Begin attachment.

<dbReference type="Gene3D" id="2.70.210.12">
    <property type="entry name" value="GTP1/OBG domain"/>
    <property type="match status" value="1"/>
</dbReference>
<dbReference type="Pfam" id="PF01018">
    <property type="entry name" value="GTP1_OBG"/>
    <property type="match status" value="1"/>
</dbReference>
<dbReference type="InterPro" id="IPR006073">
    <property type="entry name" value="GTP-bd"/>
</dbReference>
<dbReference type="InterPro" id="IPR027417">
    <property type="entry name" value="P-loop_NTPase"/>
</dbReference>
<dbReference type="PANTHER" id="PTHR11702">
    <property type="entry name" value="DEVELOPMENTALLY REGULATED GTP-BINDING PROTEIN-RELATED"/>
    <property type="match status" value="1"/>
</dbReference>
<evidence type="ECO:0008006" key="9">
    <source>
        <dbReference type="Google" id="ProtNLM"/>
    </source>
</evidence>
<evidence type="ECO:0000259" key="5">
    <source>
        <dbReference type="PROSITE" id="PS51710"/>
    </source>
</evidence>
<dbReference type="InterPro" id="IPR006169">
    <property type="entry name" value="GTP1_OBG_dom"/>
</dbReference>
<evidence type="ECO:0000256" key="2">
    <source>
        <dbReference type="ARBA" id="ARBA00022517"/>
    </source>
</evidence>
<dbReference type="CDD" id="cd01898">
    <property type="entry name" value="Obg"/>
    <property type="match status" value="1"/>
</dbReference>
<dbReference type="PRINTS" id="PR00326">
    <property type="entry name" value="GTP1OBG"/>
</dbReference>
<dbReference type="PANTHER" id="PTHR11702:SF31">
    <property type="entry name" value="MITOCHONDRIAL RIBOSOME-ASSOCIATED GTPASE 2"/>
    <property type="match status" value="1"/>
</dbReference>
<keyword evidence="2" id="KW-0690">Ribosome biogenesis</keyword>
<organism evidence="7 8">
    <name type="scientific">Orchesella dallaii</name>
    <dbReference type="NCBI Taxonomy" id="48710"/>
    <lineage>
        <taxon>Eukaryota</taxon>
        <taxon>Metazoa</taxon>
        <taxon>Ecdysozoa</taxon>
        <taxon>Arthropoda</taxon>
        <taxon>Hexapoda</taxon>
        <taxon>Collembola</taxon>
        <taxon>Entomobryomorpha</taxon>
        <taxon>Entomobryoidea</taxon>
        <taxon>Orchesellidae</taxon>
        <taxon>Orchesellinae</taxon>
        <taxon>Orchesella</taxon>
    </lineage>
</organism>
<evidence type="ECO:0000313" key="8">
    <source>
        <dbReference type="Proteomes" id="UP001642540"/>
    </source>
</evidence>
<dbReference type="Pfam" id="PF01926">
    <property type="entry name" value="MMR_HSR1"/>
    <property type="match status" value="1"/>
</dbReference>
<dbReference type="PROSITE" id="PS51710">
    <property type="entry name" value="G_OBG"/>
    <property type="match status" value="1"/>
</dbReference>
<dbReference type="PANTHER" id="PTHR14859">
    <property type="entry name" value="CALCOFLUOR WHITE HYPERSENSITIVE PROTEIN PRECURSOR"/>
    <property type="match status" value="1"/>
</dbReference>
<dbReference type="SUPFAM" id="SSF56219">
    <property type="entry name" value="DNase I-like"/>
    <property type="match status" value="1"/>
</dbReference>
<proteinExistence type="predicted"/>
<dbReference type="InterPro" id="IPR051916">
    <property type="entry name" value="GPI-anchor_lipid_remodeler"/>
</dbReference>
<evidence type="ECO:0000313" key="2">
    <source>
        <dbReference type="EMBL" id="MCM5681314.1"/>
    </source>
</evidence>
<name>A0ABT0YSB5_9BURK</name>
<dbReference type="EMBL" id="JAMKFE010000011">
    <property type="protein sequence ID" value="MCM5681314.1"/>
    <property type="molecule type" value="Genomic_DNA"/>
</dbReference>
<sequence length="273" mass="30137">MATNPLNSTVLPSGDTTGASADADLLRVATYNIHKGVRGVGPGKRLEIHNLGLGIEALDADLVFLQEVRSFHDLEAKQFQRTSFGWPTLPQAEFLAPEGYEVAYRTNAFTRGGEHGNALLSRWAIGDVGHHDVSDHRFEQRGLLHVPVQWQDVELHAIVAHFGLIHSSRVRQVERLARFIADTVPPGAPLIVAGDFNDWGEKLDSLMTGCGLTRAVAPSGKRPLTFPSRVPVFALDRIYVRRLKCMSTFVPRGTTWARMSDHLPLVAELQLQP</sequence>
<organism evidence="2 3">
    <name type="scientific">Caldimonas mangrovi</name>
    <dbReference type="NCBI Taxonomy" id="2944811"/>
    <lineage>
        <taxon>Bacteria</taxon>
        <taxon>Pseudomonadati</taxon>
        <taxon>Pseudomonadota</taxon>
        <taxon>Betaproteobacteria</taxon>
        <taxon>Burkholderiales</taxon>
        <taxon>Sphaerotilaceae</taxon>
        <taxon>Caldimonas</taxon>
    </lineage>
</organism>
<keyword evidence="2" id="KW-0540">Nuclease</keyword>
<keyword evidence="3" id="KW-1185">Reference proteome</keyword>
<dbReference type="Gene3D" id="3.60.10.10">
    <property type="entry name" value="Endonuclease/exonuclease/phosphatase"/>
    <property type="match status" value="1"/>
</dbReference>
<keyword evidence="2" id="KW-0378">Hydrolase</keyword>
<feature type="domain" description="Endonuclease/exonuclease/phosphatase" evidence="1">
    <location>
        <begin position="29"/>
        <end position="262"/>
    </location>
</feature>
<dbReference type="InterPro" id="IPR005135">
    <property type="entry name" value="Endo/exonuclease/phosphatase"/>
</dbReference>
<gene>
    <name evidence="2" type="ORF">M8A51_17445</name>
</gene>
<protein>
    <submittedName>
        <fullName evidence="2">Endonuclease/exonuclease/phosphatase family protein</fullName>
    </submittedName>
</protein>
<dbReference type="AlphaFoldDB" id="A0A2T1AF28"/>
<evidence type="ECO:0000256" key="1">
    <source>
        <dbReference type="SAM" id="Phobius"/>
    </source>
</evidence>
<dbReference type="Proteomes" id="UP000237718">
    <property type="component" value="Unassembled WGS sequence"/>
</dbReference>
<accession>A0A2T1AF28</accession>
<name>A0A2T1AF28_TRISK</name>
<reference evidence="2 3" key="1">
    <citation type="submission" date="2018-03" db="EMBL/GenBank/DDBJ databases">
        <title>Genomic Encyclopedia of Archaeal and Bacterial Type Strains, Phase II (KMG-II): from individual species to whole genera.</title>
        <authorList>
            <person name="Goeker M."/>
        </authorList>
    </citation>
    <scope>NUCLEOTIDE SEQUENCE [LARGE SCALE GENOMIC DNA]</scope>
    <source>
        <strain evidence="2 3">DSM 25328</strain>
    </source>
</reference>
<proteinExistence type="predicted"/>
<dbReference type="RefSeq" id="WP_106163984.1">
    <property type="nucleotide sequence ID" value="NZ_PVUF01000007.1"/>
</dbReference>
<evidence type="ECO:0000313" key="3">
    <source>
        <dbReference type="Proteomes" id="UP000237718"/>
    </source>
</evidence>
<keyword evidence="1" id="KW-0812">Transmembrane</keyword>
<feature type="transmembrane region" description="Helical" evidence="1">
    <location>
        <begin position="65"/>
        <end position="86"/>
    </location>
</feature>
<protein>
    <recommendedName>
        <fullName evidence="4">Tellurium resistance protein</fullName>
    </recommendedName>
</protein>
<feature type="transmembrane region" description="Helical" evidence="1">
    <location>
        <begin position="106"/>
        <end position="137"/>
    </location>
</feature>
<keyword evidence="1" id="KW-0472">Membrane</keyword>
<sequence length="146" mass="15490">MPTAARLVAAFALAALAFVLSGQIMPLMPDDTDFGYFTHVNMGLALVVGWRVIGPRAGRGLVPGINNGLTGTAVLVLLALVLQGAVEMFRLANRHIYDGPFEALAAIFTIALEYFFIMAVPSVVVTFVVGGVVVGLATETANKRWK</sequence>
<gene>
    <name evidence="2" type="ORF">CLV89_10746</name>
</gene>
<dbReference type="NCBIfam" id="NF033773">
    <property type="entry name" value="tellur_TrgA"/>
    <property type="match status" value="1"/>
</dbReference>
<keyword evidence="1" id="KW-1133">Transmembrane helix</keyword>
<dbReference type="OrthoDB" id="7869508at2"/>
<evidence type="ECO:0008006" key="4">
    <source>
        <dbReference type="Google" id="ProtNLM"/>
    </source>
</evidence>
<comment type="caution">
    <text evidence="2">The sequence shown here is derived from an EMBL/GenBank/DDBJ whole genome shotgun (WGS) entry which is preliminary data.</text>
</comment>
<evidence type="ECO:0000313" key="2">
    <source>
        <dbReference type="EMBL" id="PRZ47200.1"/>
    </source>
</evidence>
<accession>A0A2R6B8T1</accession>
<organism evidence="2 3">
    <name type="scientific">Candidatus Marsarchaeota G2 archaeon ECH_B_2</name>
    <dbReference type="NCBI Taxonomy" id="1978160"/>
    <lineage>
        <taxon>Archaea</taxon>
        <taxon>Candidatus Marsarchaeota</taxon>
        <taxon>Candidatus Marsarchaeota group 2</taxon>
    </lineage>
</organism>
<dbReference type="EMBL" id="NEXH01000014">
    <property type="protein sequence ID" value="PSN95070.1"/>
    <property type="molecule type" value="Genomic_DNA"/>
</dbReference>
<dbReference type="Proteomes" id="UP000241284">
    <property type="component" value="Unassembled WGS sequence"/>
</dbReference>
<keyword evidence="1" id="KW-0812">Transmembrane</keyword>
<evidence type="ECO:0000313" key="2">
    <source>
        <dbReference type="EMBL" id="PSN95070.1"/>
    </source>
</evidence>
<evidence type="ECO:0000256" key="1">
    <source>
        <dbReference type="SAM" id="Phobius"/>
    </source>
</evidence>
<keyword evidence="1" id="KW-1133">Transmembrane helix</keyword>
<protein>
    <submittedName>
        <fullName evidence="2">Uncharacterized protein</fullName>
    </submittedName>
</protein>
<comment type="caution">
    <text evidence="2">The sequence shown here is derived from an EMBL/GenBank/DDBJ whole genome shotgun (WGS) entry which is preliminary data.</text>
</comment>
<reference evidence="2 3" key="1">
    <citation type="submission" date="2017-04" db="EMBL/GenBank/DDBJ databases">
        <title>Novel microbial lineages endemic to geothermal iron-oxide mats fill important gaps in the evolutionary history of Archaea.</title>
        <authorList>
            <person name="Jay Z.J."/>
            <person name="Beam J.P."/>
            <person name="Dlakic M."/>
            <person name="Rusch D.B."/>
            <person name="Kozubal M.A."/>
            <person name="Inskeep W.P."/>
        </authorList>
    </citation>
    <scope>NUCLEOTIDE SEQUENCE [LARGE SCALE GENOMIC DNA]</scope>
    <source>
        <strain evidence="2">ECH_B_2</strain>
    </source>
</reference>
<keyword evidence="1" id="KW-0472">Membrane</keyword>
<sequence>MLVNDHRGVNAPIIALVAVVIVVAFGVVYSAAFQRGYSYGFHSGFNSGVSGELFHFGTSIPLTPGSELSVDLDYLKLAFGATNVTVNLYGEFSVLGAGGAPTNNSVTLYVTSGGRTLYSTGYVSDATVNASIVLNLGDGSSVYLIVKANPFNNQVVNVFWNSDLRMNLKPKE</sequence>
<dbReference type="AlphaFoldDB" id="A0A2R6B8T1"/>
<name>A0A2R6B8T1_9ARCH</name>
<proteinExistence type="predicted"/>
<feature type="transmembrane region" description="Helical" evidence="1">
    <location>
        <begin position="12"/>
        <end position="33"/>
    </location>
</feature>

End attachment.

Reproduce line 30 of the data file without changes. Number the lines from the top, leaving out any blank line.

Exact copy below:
    <property type="entry name" value="GTP1_OBG_dom"/>